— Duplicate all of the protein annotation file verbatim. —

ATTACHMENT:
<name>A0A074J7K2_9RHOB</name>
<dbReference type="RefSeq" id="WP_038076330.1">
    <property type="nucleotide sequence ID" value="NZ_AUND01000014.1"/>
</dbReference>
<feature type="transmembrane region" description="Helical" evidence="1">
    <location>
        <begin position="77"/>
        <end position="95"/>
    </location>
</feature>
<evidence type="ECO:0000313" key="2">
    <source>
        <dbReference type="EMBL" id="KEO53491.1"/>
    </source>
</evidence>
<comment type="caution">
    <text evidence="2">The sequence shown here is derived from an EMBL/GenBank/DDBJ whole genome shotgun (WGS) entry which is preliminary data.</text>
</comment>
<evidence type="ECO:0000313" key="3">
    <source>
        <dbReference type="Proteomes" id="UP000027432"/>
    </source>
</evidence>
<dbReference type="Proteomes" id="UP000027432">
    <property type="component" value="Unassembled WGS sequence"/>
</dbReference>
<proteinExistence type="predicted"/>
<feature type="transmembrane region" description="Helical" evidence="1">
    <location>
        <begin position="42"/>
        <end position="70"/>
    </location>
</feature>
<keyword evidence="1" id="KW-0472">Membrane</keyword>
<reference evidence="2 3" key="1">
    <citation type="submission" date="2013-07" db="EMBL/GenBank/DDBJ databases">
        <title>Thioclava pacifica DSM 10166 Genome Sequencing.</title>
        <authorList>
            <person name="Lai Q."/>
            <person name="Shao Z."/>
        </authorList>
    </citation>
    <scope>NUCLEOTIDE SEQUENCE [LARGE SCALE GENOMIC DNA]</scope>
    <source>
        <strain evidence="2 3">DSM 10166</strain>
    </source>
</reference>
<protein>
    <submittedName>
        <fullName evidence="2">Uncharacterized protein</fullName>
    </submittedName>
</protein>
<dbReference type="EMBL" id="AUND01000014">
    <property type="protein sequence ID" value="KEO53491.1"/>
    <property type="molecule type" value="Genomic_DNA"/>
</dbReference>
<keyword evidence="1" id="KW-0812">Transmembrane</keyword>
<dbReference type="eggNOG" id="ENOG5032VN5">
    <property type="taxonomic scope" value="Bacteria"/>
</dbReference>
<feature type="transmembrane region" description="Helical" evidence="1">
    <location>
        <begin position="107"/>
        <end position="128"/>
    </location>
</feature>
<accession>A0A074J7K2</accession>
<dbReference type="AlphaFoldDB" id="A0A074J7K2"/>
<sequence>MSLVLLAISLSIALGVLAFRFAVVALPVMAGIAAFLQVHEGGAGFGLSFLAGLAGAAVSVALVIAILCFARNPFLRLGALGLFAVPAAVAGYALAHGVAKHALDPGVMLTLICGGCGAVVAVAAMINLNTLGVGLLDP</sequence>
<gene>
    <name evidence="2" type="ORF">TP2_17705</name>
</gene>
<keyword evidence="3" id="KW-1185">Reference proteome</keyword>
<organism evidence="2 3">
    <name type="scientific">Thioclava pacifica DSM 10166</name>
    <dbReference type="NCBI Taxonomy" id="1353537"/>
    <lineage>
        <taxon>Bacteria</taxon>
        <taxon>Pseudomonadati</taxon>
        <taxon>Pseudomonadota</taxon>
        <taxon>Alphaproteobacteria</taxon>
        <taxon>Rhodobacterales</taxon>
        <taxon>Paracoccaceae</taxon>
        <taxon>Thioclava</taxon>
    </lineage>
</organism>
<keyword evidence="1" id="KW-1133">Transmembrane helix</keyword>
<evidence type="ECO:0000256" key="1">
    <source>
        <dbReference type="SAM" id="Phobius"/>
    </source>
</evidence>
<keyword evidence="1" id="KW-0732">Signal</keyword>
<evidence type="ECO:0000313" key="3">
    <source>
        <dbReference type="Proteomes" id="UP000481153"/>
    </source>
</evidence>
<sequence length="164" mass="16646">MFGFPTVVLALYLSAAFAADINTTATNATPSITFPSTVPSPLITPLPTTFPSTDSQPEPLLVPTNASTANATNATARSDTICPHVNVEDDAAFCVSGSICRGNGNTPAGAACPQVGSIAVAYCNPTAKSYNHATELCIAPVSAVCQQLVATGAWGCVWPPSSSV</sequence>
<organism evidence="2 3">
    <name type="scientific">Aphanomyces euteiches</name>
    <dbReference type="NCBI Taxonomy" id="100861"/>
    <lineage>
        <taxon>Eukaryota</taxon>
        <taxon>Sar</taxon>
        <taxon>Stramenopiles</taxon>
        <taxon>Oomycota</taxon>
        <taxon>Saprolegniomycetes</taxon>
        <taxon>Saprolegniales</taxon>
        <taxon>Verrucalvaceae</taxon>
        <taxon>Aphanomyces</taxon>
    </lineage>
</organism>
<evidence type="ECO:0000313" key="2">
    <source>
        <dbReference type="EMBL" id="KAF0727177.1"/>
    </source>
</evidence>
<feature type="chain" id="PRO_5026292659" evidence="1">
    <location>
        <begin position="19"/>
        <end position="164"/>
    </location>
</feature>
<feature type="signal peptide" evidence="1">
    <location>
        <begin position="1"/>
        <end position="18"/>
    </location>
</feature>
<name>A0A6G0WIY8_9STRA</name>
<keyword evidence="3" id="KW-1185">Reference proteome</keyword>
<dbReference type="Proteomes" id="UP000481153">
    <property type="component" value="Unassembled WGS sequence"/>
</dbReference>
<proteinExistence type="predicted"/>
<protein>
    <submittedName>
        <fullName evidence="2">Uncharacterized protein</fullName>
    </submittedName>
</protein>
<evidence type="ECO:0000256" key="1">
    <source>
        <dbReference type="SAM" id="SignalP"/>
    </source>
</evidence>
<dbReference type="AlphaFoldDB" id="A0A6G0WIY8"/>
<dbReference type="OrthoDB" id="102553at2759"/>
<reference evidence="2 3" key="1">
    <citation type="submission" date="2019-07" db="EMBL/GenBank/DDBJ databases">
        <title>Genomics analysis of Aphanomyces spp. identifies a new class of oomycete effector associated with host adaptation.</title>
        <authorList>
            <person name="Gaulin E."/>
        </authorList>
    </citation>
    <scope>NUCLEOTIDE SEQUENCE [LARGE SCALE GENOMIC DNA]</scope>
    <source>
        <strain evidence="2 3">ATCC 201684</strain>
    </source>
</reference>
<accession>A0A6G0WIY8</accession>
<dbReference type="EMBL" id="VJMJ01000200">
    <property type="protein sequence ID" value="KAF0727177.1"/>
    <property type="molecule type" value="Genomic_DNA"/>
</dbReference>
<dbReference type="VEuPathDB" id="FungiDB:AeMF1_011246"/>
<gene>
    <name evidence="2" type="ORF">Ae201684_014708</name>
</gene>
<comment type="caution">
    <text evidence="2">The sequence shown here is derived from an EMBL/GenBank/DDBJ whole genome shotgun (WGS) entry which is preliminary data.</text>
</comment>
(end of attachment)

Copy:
<name>A0A074J7K2_9RHOB</name>
<dbReference type="RefSeq" id="WP_038076330.1">
    <property type="nucleotide sequence ID" value="NZ_AUND01000014.1"/>
</dbReference>
<feature type="transmembrane region" description="Helical" evidence="1">
    <location>
        <begin position="77"/>
        <end position="95"/>
    </location>
</feature>
<evidence type="ECO:0000313" key="2">
    <source>
        <dbReference type="EMBL" id="KEO53491.1"/>
    </source>
</evidence>
<comment type="caution">
    <text evidence="2">The sequence shown here is derived from an EMBL/GenBank/DDBJ whole genome shotgun (WGS) entry which is preliminary data.</text>
</comment>
<evidence type="ECO:0000313" key="3">
    <source>
        <dbReference type="Proteomes" id="UP000027432"/>
    </source>
</evidence>
<dbReference type="Proteomes" id="UP000027432">
    <property type="component" value="Unassembled WGS sequence"/>
</dbReference>
<proteinExistence type="predicted"/>
<feature type="transmembrane region" description="Helical" evidence="1">
    <location>
        <begin position="42"/>
        <end position="70"/>
    </location>
</feature>
<keyword evidence="1" id="KW-0472">Membrane</keyword>
<reference evidence="2 3" key="1">
    <citation type="submission" date="2013-07" db="EMBL/GenBank/DDBJ databases">
        <title>Thioclava pacifica DSM 10166 Genome Sequencing.</title>
        <authorList>
            <person name="Lai Q."/>
            <person name="Shao Z."/>
        </authorList>
    </citation>
    <scope>NUCLEOTIDE SEQUENCE [LARGE SCALE GENOMIC DNA]</scope>
    <source>
        <strain evidence="2 3">DSM 10166</strain>
    </source>
</reference>
<protein>
    <submittedName>
        <fullName evidence="2">Uncharacterized protein</fullName>
    </submittedName>
</protein>
<dbReference type="EMBL" id="AUND01000014">
    <property type="protein sequence ID" value="KEO53491.1"/>
    <property type="molecule type" value="Genomic_DNA"/>
</dbReference>
<keyword evidence="1" id="KW-0812">Transmembrane</keyword>
<dbReference type="eggNOG" id="ENOG5032VN5">
    <property type="taxonomic scope" value="Bacteria"/>
</dbReference>
<feature type="transmembrane region" description="Helical" evidence="1">
    <location>
        <begin position="107"/>
        <end position="128"/>
    </location>
</feature>
<accession>A0A074J7K2</accession>
<dbReference type="AlphaFoldDB" id="A0A074J7K2"/>
<sequence>MSLVLLAISLSIALGVLAFRFAVVALPVMAGIAAFLQVHEGGAGFGLSFLAGLAGAAVSVALVIAILCFARNPFLRLGALGLFAVPAAVAGYALAHGVAKHALDPGVMLTLICGGCGAVVAVAAMINLNTLGVGLLDP</sequence>
<gene>
    <name evidence="2" type="ORF">TP2_17705</name>
</gene>
<keyword evidence="3" id="KW-1185">Reference proteome</keyword>
<organism evidence="2 3">
    <name type="scientific">Thioclava pacifica DSM 10166</name>
    <dbReference type="NCBI Taxonomy" id="1353537"/>
    <lineage>
        <taxon>Bacteria</taxon>
        <taxon>Pseudomonadati</taxon>
        <taxon>Pseudomonadota</taxon>
        <taxon>Alphaproteobacteria</taxon>
        <taxon>Rhodobacterales</taxon>
        <taxon>Paracoccaceae</taxon>
        <taxon>Thioclava</taxon>
    </lineage>
</organism>
<keyword evidence="1" id="KW-1133">Transmembrane helix</keyword>
<evidence type="ECO:0000256" key="1">
    <source>
        <dbReference type="SAM" id="Phobius"/>
    </source>
</evidence>
<keyword evidence="1" id="KW-0732">Signal</keyword>
<evidence type="ECO:0000313" key="3">
    <source>
        <dbReference type="Proteomes" id="UP000481153"/>
    </source>
</evidence>
<sequence length="164" mass="16646">MFGFPTVVLALYLSAAFAADINTTATNATPSITFPSTVPSPLITPLPTTFPSTDSQPEPLLVPTNASTANATNATARSDTICPHVNVEDDAAFCVSGSICRGNGNTPAGAACPQVGSIAVAYCNPTAKSYNHATELCIAPVSAVCQQLVATGAWGCVWPPSSSV</sequence>
<organism evidence="2 3">
    <name type="scientific">Aphanomyces euteiches</name>
    <dbReference type="NCBI Taxonomy" id="100861"/>
    <lineage>
        <taxon>Eukaryota</taxon>
        <taxon>Sar</taxon>
        <taxon>Stramenopiles</taxon>
        <taxon>Oomycota</taxon>
        <taxon>Saprolegniomycetes</taxon>
        <taxon>Saprolegniales</taxon>
        <taxon>Verrucalvaceae</taxon>
        <taxon>Aphanomyces</taxon>
    </lineage>
</organism>
<evidence type="ECO:0000313" key="2">
    <source>
        <dbReference type="EMBL" id="KAF0727177.1"/>
    </source>
</evidence>
<feature type="chain" id="PRO_5026292659" evidence="1">
    <location>
        <begin position="19"/>
        <end position="164"/>
    </location>
</feature>
<feature type="signal peptide" evidence="1">
    <location>
        <begin position="1"/>
        <end position="18"/>
    </location>
</feature>
<name>A0A6G0WIY8_9STRA</name>
<keyword evidence="3" id="KW-1185">Reference proteome</keyword>
<dbReference type="Proteomes" id="UP000481153">
    <property type="component" value="Unassembled WGS sequence"/>
</dbReference>
<proteinExistence type="predicted"/>
<protein>
    <submittedName>
        <fullName evidence="2">Uncharacterized protein</fullName>
    </submittedName>
</protein>
<evidence type="ECO:0000256" key="1">
    <source>
        <dbReference type="SAM" id="SignalP"/>
    </source>
</evidence>
<dbReference type="AlphaFoldDB" id="A0A6G0WIY8"/>
<dbReference type="OrthoDB" id="102553at2759"/>
<reference evidence="2 3" key="1">
    <citation type="submission" date="2019-07" db="EMBL/GenBank/DDBJ databases">
        <title>Genomics analysis of Aphanomyces spp. identifies a new class of oomycete effector associated with host adaptation.</title>
        <authorList>
            <person name="Gaulin E."/>
        </authorList>
    </citation>
    <scope>NUCLEOTIDE SEQUENCE [LARGE SCALE GENOMIC DNA]</scope>
    <source>
        <strain evidence="2 3">ATCC 201684</strain>
    </source>
</reference>
<accession>A0A6G0WIY8</accession>
<dbReference type="EMBL" id="VJMJ01000200">
    <property type="protein sequence ID" value="KAF0727177.1"/>
    <property type="molecule type" value="Genomic_DNA"/>
</dbReference>
<dbReference type="VEuPathDB" id="FungiDB:AeMF1_011246"/>
<gene>
    <name evidence="2" type="ORF">Ae201684_014708</name>
</gene>
<comment type="caution">
    <text evidence="2">The sequence shown here is derived from an EMBL/GenBank/DDBJ whole genome shotgun (WGS) entry which is preliminary data.</text>
</comment>